More than 20,000 screaming zealots were shoehorned into Jeld-Wen Field Saturday night to watch the Portland Timbers play DC United to a 1-1 draw. Sadly, I wasn’t among them. Tickets were impossible to come by, and my place on the season ticket waiting list means that I’ll have my tickets in … oh, probably 2107. I could have spent the weekend bemoaning my fate and my inability to see more than a game or two this season. Instead, I decided to go to where it begins for most American professional soccer players: youth soccer.
Friday night found me at Rieke Elementary School in SW Portland. It was game night for the five- and six-year olds of the Foothills Soccer Club. There was no rabid supporters group, no singing and chanting, but there were lots of parents on hand to cheer on their progeny. By “cheer on,” I’m referring to the necessity to do everything within their powers to keep five-and six-year old soccer players focused on the task at hand.
I’m here to tell you that herding cats would be a whole lot easier.
The games are played on 40-yard-long fields with goals that look like miniature lacrosse nets. Teams are co-ed, with three to a side and no goalie. Substitutions are frequent, and strategy nonexistent. The primary job of the coaches is to try and keep their players’ heads in the game. Kick and run, run and kick; somehow the ball moves about the field and even occasionally finds the back of the net. No one keeps score, which given the chaotic nature of the game is probably just as well.
It’s difficult to accurately describe the ebb and flow of a soccer game involving five- and six-year-olds … because there is none. The referee (usually one of the coaches) has their hands full keeping the ball in play and the players focused. As the game wears on and the players tire, that task only becomes more challenging.
Not having children of my own, I wasn’t prepared for the barely restrained chaos that passes for competition. A friend, sensing my confusion, took pity on me and offered an explanation for what I was seeing:
You’ve got your athletes and your daisy-pickers. It’s not hard to tell the difference, but when the kids start wearing out after halftime, you’ll see the two groups really start to do their thing.
The athletes weren’t tough to pick out, though calling someone “athletic” at age six is problematical. There was one player who proved difficult to ignore. The shortest player on the team, Gabriel was by far the most talented. He had the ability to control the ball, he could shoot, and he was the fastest player on the field. One drawback with being so young is that concepts like teamwork haven’t yet taken hold. Gabriel spent most of the game playing one-on-three, dribbling and ball handling into a crowd, where he more often than not was dispossessed. He scored frequently, but he didn’t attempt a pass until late in the game … and then only when the coach told him he couldn’t score until he tried to pass the ball.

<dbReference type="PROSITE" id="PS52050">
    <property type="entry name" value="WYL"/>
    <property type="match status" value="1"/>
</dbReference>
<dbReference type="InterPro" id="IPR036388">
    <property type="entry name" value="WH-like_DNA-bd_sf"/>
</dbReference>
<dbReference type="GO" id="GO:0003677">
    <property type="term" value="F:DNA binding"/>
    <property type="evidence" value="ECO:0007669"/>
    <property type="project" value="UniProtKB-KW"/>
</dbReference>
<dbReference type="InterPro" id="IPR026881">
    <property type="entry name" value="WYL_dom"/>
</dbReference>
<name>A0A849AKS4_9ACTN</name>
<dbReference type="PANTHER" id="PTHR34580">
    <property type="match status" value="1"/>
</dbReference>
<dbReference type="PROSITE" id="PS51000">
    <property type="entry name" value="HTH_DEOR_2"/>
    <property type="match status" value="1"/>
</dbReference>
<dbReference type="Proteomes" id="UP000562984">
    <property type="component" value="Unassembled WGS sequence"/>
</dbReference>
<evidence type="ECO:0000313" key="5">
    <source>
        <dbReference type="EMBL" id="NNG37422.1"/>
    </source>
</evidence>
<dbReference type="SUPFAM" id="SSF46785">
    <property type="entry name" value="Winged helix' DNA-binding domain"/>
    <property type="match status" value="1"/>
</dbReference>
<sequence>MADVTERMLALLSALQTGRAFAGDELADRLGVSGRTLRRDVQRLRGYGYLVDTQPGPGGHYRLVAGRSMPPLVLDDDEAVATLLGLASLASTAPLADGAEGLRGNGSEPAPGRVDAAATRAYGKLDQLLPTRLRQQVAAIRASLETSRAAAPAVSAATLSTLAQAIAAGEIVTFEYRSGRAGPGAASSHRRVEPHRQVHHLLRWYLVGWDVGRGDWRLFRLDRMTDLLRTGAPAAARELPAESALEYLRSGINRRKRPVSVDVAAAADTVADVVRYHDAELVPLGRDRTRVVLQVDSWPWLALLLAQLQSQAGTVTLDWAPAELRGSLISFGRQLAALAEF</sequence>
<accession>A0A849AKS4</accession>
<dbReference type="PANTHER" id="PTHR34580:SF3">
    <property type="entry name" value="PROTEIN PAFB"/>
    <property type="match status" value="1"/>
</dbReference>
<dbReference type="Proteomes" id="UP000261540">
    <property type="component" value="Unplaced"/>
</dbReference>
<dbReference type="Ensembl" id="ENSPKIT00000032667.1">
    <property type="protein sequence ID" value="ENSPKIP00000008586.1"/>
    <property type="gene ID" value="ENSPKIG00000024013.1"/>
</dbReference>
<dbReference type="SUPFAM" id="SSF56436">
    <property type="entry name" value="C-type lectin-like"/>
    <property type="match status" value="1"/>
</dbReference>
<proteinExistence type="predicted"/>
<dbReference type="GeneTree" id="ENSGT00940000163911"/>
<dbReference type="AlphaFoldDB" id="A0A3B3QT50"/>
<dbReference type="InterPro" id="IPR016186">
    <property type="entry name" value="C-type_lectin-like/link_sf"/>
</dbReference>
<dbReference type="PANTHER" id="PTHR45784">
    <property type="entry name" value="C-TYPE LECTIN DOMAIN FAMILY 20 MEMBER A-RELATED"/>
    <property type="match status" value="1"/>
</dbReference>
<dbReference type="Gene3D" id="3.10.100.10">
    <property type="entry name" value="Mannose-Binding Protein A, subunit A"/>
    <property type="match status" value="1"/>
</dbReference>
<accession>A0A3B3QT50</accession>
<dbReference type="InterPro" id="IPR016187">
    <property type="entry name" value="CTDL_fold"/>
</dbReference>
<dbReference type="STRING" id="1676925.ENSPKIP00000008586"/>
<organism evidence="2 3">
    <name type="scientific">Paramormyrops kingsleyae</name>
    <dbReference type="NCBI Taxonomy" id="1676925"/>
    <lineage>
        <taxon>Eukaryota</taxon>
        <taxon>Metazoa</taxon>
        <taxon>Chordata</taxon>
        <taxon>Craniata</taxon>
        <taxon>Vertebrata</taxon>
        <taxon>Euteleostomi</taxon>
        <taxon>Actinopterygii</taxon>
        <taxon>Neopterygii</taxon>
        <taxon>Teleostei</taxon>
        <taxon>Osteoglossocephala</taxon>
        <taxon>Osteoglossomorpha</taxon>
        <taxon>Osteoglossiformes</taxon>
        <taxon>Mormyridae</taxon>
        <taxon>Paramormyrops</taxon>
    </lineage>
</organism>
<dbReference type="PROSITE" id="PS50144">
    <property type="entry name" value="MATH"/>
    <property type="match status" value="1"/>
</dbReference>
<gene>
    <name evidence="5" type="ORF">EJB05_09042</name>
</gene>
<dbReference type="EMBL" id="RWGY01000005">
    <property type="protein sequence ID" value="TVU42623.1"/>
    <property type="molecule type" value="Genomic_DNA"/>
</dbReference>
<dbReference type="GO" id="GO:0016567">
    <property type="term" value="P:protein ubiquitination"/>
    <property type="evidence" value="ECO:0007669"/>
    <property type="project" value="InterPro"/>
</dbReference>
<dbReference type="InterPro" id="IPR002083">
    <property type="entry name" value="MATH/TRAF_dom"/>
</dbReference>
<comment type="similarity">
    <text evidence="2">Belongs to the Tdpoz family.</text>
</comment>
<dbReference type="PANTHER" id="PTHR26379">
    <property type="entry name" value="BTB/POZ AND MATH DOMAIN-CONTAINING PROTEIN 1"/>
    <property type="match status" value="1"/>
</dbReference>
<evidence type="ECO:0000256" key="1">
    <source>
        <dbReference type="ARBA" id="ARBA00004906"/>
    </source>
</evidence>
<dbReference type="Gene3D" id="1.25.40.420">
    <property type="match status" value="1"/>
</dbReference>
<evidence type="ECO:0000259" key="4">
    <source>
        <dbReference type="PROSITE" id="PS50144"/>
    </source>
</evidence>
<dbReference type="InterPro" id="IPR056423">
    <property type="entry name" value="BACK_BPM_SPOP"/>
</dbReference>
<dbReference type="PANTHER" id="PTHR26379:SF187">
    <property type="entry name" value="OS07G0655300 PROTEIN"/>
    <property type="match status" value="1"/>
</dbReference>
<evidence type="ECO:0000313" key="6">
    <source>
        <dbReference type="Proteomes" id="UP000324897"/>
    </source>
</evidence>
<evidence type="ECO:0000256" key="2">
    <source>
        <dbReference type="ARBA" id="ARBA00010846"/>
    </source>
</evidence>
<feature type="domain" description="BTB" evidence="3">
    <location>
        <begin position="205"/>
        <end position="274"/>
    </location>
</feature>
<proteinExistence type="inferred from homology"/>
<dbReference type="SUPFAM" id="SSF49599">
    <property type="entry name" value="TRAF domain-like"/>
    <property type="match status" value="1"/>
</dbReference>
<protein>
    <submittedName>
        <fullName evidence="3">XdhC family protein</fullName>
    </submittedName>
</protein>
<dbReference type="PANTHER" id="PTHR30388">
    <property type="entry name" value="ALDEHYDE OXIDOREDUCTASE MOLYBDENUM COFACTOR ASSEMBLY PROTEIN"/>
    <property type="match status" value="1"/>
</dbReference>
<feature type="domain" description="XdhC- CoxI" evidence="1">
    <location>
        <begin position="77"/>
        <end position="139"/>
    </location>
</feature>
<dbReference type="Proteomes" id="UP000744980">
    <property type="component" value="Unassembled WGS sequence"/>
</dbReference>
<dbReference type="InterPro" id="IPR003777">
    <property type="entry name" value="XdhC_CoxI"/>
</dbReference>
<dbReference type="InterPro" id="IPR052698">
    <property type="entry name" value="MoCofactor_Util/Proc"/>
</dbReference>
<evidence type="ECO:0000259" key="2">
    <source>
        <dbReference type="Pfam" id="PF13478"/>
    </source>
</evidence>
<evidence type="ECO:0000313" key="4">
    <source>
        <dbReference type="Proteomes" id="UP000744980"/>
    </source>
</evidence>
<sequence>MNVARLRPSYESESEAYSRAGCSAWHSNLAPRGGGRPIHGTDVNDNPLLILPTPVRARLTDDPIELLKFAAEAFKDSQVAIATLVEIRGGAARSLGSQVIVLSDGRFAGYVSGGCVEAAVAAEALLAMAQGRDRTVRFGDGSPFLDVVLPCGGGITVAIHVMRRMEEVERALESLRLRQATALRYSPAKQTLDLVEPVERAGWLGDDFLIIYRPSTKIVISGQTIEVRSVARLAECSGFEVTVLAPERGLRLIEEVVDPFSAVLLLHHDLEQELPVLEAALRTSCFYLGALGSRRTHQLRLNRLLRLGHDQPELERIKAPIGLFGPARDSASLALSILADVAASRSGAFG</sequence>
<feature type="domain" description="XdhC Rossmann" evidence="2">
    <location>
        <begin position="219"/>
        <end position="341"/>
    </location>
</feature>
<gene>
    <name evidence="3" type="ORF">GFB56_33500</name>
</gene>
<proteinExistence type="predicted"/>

By the time he would attempt to pass, the attention span of his teammates had disappeared, and so before long he was back to playing one-on-three. Hey, you go with what you think will work, right?
The next morning, I was at Mt. Tabor Elementary School, where it was game day for a league of six- to eight-year-old boys. The players were a bit more focused and the skill level slightly higher, but the attention span was still short. At halftime, several of the boys decided to wander off and look for bugs. Strategy was going to have to wait, because there evidently were more interesting matters at hand.
All in all, it was quite entertaining, though not close to what you’d expect to see a few miles away at Jeld-Wen Field. The differences could be broken down into two distinct categories:
1. Things you’ll never see during a Timbers game:
- A defender dancing at midfield while play goes on around her.
- A midfielder discovering that her shoes are untied, whereupon she lays down on the field and tries to determine how best to tie them while play goes on around her.
- A midfielder leaving the field during play to sit down next to her father.
2. Things you’ll never hear Gavin Wilkinson say during a Timbers game:
- “Ellen, can you stop dancing? The ball’s at the other end of the field!”
- “I had them pretty well focused until one of the players found some Pokémon cards on the field….”
- NO!! The ball’s on the other side of the field!!
I think what I enjoyed most about both experiences is that it demonstrated what we tend to forget about sports. Games are something we play, and we too often forget that play is about fun. Of course, soccer is a different game at the professional level, and when you play for money, it changes the equation. Fun becomes secondary to performance and results. When those lag, fans and the media begin looking to hold someone responsible. Wilkinson took the bulk of the blame for firing John Spencer, and when the Timbers continued losing, fans took to Twitter demanding his scalp. #GWOUT became the Timber Twitterati’s demand for his ouster.
Uneasy rests the head that wears the crown, eh? Not that I saw kids worrying about that as they chased a soccer ball every which way. They were having fun … and when they stopped having fun they danced or looked for bugs or did whatever it is children do when their minds wander.
The journey to becoming a professional soccer player is one that few will complete. Who knows if any of the children I saw play over the weekend will grow and mature into players with the talent and wherewithal to make it to soccer’s top level. They weren’t worried about what the future holds for them; their only concern was having fun.
There’s a lesson in that for all of us.